It has been so obvious this week that it seemed a bit like piling on to observe that Saakashvili’s declaration of a state of emergency (like a certain other allied dictatorial ruler we know) and violent repression of civilian protesters are just the latest expression of the one-man despotism that Saakashvili created in Georgia in the wake of the so-called “Rose Revolution.” Like its successors in Ukraine, Lebanon and Kyrgyzstan, the Rose Revolution narrative has come to its predictable, unhappy conclusion where the revolution is supposedly “betrayed” (The New York Times took up this line Saturday) or fails to “fulfill its promise” or is “thwarted” by malevolent forces, when the entire thing was a sham from the beginning. The Guardian offers a typical lament (though, to their credit, they do not engage in the easy Russia-bashing that commentary on Georgia often becomes). Even now, Ralph Peters is offering up one version of this disappointment with how the “revolution” turned out:
The Saakashvili regime shone from afar – but grew rotten within.
But there was never anything that “shone” about the “Rose Revolution,” except perhaps the glaring hypocrisy of the “revolutionaries.”
Movements that rally around the statue of Stalin are not the bringers of liberal reform. But at least Peters recognises Washington’s role in enabling Saakashvili (John McCain, this means you), while you can expect to hear plenty of wailing about how our high hopes were dashed by another disappointing foreign nation.
Richard Carlson said as much about the “revolution” three years ago:
This has left Georgia–and George Soros–with a one-leader, one-party government, a far cry from a noble experiment in democracy.
Note that the Saakashvili regime has described the protest marches as part of an attempted “coup,” which should remind us how easily language can be manipulated by those in power. When Saakashvili leads the protests, they are a peaceful expression of “people power” and their calls for the President’s resignation are the legitimate expressions of the will of the people, but when the exact same thing happens and is led by Saakashvili’s opponents it is part of a “coup.” Yet what Saakashvili did in 2003 was nothing less than a coup, albeit one that he could cloak in the rhetoric of defending the integrity of the electoral process. The point is that neither 2003 nor today is there any real “people power” movement in Georgia, or rather every faction can lay claim to the mantle of “people power” when it suits it and then abandon it upon acquiring actual power. None of this has anything to do with functioning representative democracy, but with the exploitation and domination of a country by one set of elites or another (to which a cynic might reply: there’s a difference?). The current leader of the anti-Saakashvili bloc is an associate of Berezovsky, so it really is a case of being forced to choose between jumping into the fire or the frying pan.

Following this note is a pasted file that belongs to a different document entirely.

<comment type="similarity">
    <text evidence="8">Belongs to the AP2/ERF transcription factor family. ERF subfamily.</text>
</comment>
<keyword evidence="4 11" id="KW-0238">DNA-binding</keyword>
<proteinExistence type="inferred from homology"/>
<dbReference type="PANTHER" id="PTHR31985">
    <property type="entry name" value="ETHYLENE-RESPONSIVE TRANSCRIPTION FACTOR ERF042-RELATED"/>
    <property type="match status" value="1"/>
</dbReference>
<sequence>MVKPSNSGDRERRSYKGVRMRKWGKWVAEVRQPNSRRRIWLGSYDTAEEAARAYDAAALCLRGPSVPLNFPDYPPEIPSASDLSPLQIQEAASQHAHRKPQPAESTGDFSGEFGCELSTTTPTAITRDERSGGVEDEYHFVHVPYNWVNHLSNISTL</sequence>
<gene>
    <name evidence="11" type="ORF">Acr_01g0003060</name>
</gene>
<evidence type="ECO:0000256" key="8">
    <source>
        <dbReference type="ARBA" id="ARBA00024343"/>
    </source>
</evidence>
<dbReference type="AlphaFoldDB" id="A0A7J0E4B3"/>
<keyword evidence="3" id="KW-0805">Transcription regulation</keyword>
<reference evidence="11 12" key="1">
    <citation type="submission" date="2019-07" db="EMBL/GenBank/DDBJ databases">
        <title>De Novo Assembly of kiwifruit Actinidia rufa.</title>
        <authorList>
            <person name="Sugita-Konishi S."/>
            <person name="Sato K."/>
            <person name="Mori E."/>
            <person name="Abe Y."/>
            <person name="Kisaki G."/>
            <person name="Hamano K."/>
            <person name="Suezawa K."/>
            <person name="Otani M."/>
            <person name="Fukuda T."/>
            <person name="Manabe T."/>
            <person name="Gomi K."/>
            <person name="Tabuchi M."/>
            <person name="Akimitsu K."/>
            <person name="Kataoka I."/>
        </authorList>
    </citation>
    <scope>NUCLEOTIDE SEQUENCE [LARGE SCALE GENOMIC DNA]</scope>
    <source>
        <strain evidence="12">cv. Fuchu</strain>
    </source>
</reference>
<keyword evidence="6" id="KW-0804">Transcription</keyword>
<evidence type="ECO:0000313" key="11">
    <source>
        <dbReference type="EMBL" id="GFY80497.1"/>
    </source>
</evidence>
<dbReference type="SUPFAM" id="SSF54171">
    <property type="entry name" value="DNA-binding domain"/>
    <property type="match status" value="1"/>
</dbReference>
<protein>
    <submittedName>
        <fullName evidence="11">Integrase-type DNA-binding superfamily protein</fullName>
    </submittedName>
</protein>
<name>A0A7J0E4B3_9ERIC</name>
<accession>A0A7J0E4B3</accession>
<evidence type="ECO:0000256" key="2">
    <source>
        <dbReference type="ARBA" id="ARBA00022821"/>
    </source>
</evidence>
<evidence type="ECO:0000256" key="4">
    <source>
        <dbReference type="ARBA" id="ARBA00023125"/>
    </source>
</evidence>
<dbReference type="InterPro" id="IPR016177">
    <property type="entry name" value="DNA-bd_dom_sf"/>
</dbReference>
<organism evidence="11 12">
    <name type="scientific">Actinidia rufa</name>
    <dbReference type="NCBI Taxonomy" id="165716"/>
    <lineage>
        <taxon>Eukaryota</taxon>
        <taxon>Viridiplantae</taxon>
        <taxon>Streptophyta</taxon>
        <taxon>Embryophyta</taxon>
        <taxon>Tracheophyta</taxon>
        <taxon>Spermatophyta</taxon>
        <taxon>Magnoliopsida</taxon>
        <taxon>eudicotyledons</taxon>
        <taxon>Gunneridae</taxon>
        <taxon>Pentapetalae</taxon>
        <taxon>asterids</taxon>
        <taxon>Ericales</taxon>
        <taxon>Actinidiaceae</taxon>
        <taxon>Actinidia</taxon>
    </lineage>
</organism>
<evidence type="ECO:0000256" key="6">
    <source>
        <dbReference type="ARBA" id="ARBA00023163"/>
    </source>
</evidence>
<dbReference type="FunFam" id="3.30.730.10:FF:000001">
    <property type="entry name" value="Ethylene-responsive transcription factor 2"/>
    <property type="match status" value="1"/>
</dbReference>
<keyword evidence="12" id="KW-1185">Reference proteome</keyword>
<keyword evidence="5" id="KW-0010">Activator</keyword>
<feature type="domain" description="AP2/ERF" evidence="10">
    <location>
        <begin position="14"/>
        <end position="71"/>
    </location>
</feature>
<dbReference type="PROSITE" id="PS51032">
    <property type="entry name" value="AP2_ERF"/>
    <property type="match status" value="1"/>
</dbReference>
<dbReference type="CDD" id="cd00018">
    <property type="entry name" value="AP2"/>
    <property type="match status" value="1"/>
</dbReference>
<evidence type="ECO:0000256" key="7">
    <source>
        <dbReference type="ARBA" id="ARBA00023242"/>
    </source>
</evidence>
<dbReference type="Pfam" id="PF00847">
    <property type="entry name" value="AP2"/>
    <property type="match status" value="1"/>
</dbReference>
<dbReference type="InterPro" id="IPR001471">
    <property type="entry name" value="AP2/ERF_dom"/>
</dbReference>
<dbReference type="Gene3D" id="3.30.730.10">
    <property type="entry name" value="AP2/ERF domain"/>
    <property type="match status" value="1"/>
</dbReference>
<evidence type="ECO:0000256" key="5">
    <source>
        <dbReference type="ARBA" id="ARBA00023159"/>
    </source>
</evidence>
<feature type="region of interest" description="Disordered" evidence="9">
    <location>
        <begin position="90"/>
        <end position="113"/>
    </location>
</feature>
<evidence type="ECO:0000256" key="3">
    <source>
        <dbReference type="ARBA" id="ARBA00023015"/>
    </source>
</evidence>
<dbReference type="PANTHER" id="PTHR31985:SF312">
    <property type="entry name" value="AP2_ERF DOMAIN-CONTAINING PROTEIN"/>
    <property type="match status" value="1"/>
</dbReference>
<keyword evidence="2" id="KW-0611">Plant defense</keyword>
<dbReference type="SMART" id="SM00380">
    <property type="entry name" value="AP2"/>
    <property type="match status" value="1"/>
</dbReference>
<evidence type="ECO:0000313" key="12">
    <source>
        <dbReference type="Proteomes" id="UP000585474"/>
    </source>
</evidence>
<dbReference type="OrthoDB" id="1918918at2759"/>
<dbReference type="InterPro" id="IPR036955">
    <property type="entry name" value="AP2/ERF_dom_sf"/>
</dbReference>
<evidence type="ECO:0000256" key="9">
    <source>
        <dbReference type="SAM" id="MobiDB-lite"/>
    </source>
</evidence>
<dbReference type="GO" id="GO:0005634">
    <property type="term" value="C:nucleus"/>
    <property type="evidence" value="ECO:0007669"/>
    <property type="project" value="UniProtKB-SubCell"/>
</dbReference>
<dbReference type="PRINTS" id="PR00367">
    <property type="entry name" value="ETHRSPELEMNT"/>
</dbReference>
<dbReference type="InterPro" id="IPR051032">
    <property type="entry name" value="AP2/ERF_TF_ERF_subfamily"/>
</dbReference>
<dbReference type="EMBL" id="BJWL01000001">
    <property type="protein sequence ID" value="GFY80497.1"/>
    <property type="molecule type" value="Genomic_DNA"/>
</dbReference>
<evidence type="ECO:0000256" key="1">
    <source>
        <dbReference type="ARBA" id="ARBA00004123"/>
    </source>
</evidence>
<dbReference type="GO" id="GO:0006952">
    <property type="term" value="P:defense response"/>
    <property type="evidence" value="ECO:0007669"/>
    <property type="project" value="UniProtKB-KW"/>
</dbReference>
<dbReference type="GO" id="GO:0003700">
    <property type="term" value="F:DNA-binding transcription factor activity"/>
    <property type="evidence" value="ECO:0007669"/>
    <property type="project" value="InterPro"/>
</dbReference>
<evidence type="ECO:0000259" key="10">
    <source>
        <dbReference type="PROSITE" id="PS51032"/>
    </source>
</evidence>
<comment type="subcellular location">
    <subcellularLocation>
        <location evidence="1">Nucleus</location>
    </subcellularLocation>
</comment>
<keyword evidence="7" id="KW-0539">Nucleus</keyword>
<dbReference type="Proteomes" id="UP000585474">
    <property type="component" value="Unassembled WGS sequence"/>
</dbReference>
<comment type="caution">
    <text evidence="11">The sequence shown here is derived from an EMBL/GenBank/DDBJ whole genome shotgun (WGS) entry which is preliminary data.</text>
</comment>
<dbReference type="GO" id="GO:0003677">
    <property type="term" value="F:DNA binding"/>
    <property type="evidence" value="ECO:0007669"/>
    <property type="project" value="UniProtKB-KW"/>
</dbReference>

The only reason why any Americans pretended to believe Saakashvili’s propaganda was because of Georgia’s importance in offering a route for oil pipelines that circumvent Russia and as a possible future Caucasus base for NATO or U.S. forces. Otherwise, the spectacle of one Caucasian strongman overthrowing another would not merit anyone’s sympathy.
I heartily wish that the Georgians could have something like decent and representative government. But no such government will ever come from the Saakashvilis of the world and their Soros-backed exercises in mass deception. Maybe something better will come out of all of this, assuming that Saakashvili can be persuaded to relinquish power peacefully. If not, I fear that Georgia’s ruler may plunge the country into some unmanageable conflict that will bring terrible harm to Georgia. May our Orthodox brethren in Georgia be granted peace and an end to civil strife, for their sake and the sake of the entire region.
Cross-posted at Eunomia